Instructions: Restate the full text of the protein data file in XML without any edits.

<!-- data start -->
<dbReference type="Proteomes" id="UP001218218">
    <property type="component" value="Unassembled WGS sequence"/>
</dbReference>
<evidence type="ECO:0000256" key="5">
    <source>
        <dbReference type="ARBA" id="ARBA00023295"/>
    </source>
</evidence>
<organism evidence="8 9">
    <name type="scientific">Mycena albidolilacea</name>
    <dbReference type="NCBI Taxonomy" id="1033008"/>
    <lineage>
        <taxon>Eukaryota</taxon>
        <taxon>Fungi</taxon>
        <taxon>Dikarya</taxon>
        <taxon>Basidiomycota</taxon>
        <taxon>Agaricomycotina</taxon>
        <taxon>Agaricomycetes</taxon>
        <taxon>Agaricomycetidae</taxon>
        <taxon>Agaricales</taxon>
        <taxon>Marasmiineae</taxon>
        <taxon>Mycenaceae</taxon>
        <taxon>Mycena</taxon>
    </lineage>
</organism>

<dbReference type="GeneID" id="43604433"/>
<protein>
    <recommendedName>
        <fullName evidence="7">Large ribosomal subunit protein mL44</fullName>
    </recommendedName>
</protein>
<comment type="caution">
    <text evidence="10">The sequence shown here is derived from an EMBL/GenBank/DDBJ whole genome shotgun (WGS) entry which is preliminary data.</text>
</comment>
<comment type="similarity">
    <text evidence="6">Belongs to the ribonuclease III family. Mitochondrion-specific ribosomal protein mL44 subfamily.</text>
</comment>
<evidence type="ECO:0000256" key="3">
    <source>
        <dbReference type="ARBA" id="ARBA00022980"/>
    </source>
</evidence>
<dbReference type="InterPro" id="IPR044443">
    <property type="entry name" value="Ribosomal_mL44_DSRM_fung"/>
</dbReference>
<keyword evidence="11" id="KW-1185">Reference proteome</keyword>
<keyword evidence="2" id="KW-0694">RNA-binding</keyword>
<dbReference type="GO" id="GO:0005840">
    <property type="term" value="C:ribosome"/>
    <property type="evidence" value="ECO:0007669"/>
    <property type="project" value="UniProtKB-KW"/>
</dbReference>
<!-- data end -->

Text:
<dbReference type="Proteomes" id="UP001218218">
    <property type="component" value="Unassembled WGS sequence"/>
</dbReference>
<evidence type="ECO:0000256" key="5">
    <source>
        <dbReference type="ARBA" id="ARBA00023295"/>
    </source>
</evidence>
<organism evidence="8 9">
    <name type="scientific">Mycena albidolilacea</name>
    <dbReference type="NCBI Taxonomy" id="1033008"/>
    <lineage>
        <taxon>Eukaryota</taxon>
        <taxon>Fungi</taxon>
        <taxon>Dikarya</taxon>
        <taxon>Basidiomycota</taxon>
        <taxon>Agaricomycotina</taxon>
        <taxon>Agaricomycetes</taxon>
        <taxon>Agaricomycetidae</taxon>
        <taxon>Agaricales</taxon>
        <taxon>Marasmiineae</taxon>
        <taxon>Mycenaceae</taxon>
        <taxon>Mycena</taxon>
    </lineage>
</organism>

<dbReference type="GeneID" id="43604433"/>
<protein>
    <recommendedName>
        <fullName evidence="7">Large ribosomal subunit protein mL44</fullName>
    </recommendedName>
</protein>
<comment type="caution">
    <text evidence="10">The sequence shown here is derived from an EMBL/GenBank/DDBJ whole genome shotgun (WGS) entry which is preliminary data.</text>
</comment>
<comment type="similarity">
    <text evidence="6">Belongs to the ribonuclease III family. Mitochondrion-specific ribosomal protein mL44 subfamily.</text>
</comment>
<evidence type="ECO:0000256" key="3">
    <source>
        <dbReference type="ARBA" id="ARBA00022980"/>
    </source>
</evidence>
<dbReference type="InterPro" id="IPR044443">
    <property type="entry name" value="Ribosomal_mL44_DSRM_fung"/>
</dbReference>
<keyword evidence="11" id="KW-1185">Reference proteome</keyword>
<keyword evidence="2" id="KW-0694">RNA-binding</keyword>
<dbReference type="GO" id="GO:0005840">
    <property type="term" value="C:ribosome"/>
    <property type="evidence" value="ECO:0007669"/>
    <property type="project" value="UniProtKB-KW"/>
</dbReference>